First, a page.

“…because life in the trenches was less irksome and monotonous and no more beastly than in places like Bouvigny Huts”

Bouvigny Huts. Bouvigny Huts. Those two words may have spelled mixed feelings with the Battalion. This would be the first time they ware billeted there but other battalions of the Canadian Expeditionary Force reported the conditions for this facility in the rear that “…life in the trenches was less irksome and monotonous and no more... Continue Reading →

Two Men. Two Scouts. One Raid.

On the night of July 26/27 men of the 18th Battalion carried out a “minor trench raid”. The weather was “Fine but dull”[i] on that day. In that raid were two men, originals with the Battalion, who both have quite different stories. Private Forrester Private Alfred Forrester, reg. no. 53648[ii] war service started out rather... Continue Reading →

Review of Presentation: Before Shell Shock: Failed Minds & Failing Men in the 19th Century British Military

Speaker: Professor Amy Smith-Milne Venue: Guelph Civic Museum This talk by Amy Smith-Milne was an excellent pre-cursor to helping someone understand the perspectives towards the men who suffered from shell shock during World War 1. The work of doctors during the Victorian era would influence the treatment of mental illness during this war. Using the... Continue Reading →

His Character is “Very Good”

There were more than 7,052 men of the C.E.F. and Royal Newfoundland Regiment with the surname SMITH. This is the story of one of them. Percy Smith was a farmer who worked at the Havelock Farm in the Woodstock, Ontario area. He joined 168th Battalion in May 1917 and by September 1917 he was assigned... Continue Reading →

His Parents Must Have Known…

Percy Scanlan enlisted with the 91st Battalion at Chatham, Ontario on December 6, 1915. He was one of many eager recruits joining the Canadian Expeditionary Force during the second year of the war. Even the news of the Canadian experience at 2nd Ypres and the use of gas by the Germans did not dissuade him... Continue Reading →

Cholera Belts for the 18th Battalion

On page 4 of the Wingham Times a short article relates: “Nearly all medical men in the West Indies advise wearing of thin woolen and not cotton underwear. Many persons wear “cholera belts” of flannel.” This garment was considered important enough that Sir Adam Beck's wife, Lady Beck, contributed enough of these belts to outfit... Continue Reading →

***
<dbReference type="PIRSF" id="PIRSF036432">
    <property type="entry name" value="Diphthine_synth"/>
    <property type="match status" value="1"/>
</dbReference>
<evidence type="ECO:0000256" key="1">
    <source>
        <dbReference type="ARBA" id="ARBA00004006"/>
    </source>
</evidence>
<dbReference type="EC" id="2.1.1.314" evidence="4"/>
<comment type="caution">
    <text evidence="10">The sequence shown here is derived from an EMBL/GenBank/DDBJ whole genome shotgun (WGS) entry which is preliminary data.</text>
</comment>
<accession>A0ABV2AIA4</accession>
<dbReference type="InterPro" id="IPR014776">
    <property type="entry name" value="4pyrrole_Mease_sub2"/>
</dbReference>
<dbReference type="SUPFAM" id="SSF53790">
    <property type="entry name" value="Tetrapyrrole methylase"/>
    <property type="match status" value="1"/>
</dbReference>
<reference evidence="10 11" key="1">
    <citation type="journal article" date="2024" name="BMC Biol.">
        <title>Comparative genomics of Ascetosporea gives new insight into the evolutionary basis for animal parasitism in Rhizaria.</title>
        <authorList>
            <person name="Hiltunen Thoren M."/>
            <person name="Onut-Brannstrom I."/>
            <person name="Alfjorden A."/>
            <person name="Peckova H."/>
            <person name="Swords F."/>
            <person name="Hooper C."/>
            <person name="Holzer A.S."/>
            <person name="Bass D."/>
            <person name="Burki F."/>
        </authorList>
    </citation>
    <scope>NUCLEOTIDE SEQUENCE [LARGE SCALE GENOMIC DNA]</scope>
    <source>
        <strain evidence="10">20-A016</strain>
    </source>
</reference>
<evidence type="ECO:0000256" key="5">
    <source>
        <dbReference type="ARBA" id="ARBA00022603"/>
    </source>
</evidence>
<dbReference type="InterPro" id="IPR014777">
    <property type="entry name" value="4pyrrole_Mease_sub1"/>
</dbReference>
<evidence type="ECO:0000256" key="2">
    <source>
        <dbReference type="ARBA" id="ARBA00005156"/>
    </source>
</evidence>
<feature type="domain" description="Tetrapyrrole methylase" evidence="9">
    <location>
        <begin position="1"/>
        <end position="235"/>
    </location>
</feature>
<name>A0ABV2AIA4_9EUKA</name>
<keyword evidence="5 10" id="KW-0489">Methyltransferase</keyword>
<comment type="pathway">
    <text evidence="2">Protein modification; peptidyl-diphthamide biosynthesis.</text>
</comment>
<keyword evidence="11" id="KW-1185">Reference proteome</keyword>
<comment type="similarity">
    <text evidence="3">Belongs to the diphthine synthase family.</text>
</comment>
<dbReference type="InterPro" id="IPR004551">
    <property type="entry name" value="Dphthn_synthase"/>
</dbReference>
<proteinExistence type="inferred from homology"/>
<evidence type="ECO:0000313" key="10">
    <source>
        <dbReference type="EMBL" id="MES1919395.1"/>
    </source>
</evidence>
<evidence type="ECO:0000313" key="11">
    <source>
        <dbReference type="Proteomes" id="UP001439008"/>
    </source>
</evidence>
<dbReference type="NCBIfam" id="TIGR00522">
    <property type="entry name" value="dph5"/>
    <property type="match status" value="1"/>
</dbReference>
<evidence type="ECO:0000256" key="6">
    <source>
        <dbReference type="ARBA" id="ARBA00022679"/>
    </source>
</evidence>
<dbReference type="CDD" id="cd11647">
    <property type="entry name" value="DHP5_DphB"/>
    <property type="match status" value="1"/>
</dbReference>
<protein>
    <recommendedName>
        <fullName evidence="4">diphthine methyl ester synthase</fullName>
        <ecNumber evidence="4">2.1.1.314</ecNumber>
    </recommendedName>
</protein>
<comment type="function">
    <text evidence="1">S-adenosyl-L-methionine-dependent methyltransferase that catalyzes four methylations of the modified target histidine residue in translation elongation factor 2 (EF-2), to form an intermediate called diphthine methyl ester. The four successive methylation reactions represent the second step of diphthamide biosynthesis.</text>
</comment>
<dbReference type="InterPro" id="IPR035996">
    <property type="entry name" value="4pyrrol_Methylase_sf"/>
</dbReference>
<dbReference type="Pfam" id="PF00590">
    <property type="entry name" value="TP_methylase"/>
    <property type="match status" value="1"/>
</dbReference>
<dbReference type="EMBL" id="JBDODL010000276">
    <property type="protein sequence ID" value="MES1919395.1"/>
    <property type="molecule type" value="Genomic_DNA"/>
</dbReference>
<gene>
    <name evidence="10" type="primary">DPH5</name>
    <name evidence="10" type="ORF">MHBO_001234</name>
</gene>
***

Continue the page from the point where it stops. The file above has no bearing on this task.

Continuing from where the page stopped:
One-Thousand Four-Hundred and Seventy Days

Walter Perry, of Highland Creek, Ontario, decided to join the Canadian Army. His previous military experience consisting of serving three-and-a-half years as a Bugler. He joined the 81st Battalion in Toronto, Ontario on September 18th, 1915 and was assigned the regimental number 157659. From this point in time he served and trained in Canada until... Continue Reading →

“Probably Just a Little Used Up.”

An article in the Windsor Star circa 1916 gives topical news about a number of soldiers from the local area. Lance-Corporal (later Sergeant) Leslie Butler if the 18th Battalion is figured prominently in the story and several other soldiers of the 18th are also mention. The Battle of Flers-Courcelette on September 15, 1916 and the... Continue Reading →

The Obituary of Lieutenant A.E. Babcock

In a previous post a letter sent by then Sergeant Babcock related some of his experiences in the war during his service with the 18th Battalion. After the war ended Lieutenant Babcock was demobilized and took up residence in London, Ontario. His obituary then outlines his involvement with the automotive industry working for a Dodge... Continue Reading →

The Penny

War offers its participants a million varied ways to become ill, injured, wounded or die. For Company Sergeant Major Walter William Herd, reg. no. 53527 an injury he sustained was most unusual and almost grimly comical C.S.M. Herd[i] enlisted in the C.E.F. with the 18th Battalion on October 26, 1914, and as can be attested... Continue Reading →

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